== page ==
Ecuadorian payment infrastructure startup Kushki raises $100M at a valuation of $1.5B – Vidak For Congress

Ecuadorian Payment Infrastructure Company Kushki has raised $100 million in an extension of its Series B round, more than doubling its valuation to $1.5 billion.

The startup had Raised $86 Million in the first tranche of funding in June 2021 at a post-money valuation of $600 million. It has raised nearly $200 million since its inception in 2017, according to crunch base

Raisinging an extension instead of another round made more sense because it was the same investors who doubled, according to CEO and co-founder Aaron Schwarzkopf. Those lenders include Kaszek Ventures, Clocktower Ventures, SoftBank Latin America Fund, and DILA Capital.

“Since then, we’ve only gotten more ambitious and kept growing, so we needed more money to drive more growth,” Schwarzkopf said in an interview with Vidak For Congress. “The only things that changed were the economy and the speed of doing business.”

The increase comes after a year in which Kushki saw sales growth of 200%, he said, refusing to reveal hard sales figures. It also follows a quarter where the company grew 100% year over year.

Simply put, Kushki wants to make it easier, cheaper and more secure for businesses in LatAm to send and receive/process digital payments. In particular, it enables LatAm companies toaccept payments worldwide and receive money in their local currency. The end goal is to help these companies, such as digital banks grow faster online and drive consumer adoption of digital payments. At the same time, Kushki claims its infrastructure can help increase adoption rates and reduce fraud.

In more technical terms, Kushki has developed an API that gives businesses a way to communicate with “all the information” they need to integrate payment technology into their business.

Kushki has “hundreds” of customers, including Telefónica, Claro, Credijusto, Colombian on-demand delivery unicorn Rappi, Santander and others.

Payments infrastructure remained resilient despite a global business slowdown and a challenging macro environment, and Kushki is no exception. And especially in Latin America, Schwarzkopf believes, “it’s very low tech, usually very fragmented and non-standardized.”

“I’m not saying we’re completely impervious to the downturn, but the problem we’re addressing is so, so big right now and what we’ve been able to overcome is so small by comparison,” Schwarzkopf told Vidak For Congress. †The problem is so great in LatAm that regardless of whether the NASDAQ rises or falls, payments in Latin America will continue to rise. What we build is like a giant pillar, not just for us, but for other companies building on top of us.”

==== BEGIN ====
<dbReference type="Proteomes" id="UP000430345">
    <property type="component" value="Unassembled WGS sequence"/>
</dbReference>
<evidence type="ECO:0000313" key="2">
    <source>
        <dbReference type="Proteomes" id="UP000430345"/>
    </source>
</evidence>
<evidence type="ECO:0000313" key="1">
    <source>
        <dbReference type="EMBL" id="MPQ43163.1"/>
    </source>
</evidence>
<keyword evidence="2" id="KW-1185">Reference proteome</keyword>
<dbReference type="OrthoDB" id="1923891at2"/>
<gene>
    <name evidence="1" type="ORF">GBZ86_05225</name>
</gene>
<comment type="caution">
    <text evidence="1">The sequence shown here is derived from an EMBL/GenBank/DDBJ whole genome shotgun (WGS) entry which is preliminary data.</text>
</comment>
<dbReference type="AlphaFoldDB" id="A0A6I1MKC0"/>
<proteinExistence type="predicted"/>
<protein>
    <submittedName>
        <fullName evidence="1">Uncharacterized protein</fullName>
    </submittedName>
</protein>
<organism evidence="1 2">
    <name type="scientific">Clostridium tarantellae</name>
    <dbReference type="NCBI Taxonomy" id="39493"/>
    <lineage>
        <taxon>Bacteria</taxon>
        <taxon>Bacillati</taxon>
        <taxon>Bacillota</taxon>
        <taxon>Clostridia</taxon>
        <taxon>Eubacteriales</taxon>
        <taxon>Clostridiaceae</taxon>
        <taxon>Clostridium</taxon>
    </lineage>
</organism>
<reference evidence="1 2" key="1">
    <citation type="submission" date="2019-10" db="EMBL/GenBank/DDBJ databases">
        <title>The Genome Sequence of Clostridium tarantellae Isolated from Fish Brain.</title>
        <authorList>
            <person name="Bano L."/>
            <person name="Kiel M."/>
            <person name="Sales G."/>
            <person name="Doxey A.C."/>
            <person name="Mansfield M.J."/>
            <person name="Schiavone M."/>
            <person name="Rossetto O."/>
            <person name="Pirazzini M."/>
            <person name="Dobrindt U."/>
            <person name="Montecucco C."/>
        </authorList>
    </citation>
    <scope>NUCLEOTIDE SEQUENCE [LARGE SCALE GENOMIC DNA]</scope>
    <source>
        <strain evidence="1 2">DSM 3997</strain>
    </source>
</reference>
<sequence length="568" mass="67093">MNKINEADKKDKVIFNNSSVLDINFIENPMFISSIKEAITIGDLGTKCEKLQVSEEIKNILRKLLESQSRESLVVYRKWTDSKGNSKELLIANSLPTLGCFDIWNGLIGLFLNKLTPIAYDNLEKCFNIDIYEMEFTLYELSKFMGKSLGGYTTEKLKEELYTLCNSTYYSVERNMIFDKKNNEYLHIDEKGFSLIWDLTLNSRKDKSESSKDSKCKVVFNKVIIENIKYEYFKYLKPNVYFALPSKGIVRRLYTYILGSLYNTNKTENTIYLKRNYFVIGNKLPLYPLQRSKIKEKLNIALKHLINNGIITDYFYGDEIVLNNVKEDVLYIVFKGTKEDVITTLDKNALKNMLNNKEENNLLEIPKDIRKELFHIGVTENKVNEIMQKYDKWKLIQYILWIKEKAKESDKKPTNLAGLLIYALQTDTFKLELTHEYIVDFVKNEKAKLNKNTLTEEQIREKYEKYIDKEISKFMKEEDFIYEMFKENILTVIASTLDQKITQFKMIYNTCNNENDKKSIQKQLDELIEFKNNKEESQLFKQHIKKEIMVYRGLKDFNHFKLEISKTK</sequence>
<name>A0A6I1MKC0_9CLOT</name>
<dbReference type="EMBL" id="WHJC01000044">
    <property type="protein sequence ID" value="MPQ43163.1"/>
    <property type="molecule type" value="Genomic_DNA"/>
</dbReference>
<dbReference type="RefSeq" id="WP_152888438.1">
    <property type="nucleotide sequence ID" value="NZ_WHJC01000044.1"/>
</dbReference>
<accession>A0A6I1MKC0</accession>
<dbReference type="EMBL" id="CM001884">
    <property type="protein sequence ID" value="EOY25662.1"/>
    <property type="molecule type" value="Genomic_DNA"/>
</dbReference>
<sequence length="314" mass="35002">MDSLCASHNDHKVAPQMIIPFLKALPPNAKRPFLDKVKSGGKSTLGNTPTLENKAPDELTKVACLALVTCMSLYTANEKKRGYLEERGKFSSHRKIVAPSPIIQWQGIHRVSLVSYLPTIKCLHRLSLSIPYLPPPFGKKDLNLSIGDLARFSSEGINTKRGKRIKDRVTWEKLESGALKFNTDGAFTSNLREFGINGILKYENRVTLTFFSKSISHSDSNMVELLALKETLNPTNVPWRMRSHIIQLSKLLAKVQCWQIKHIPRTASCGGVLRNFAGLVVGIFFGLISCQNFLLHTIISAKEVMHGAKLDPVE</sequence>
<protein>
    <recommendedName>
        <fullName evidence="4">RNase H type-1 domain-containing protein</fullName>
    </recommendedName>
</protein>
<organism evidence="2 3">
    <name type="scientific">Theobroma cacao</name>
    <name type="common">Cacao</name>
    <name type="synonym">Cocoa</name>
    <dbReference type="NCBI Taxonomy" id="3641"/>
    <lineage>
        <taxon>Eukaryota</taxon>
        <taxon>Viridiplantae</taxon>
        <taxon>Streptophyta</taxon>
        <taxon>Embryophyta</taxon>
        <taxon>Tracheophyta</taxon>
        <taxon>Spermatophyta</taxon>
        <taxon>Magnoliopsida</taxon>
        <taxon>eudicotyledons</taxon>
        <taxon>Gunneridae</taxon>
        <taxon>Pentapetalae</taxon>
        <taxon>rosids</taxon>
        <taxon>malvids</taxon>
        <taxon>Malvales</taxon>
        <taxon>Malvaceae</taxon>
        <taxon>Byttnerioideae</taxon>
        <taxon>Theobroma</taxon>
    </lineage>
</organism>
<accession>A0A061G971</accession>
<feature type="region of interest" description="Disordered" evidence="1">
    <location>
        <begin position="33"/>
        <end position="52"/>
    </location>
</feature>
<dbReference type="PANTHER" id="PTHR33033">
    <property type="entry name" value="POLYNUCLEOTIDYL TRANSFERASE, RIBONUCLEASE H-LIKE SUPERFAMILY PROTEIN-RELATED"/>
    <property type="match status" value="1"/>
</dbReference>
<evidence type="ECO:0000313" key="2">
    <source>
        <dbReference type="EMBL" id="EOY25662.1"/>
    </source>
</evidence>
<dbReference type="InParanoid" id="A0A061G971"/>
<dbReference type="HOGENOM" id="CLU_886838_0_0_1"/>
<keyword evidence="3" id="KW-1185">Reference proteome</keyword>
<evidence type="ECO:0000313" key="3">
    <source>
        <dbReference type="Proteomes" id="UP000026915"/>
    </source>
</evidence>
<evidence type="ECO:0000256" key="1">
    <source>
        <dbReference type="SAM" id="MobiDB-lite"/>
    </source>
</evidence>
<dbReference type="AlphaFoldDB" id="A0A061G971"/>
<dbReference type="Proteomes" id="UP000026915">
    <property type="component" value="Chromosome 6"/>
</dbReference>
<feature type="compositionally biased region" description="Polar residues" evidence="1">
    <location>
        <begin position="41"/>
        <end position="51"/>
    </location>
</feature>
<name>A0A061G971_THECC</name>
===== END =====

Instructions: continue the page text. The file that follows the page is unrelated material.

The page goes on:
Today, the startup is active in five countries: Ecuador, Mexico, Peru, Colombia and Chile. The team of 750 employees, up from just over 100 by mid-2020, is made up of 70% product and technical personnel, and the company has offices around the world, with staff in the US, Europe, APAC and Brazil. The company plans to use the capital primarily to move forward with its mission to “a modern payment infrastructure for Latin America that enables all types of payment transactions in any country.”

We believe Kushki has just begun its mission to connect LatAm with efficient digital payments,” Hernan Kazah, managing partner at Kaszek, said in a written statement. The company invested in the company’s Series A round for the first time in early 2020.

Latin American startups have been receiving increasing interest and venture dollars in recent years. However, one of the biggest differences between startups in the region and those in the US, according to Schwarzkopf, is that Latin American startups have often shown significantly more traction than their foreign counterparts at lower valuations.

“A lot of payment companies in the United States have a small portion of what we have in terms of revenue, but are five to 10 times the valuation we have,” he told Vidak For Congress.

just last month, São Paulo-based Dock, which operates a full-stack payment and digital banking platform in LatAm, $110 million raised in a growth financing round led by UK-based Lightrock and Silver Lake Waterman, pushing the valuation to more than $1.5 billion.

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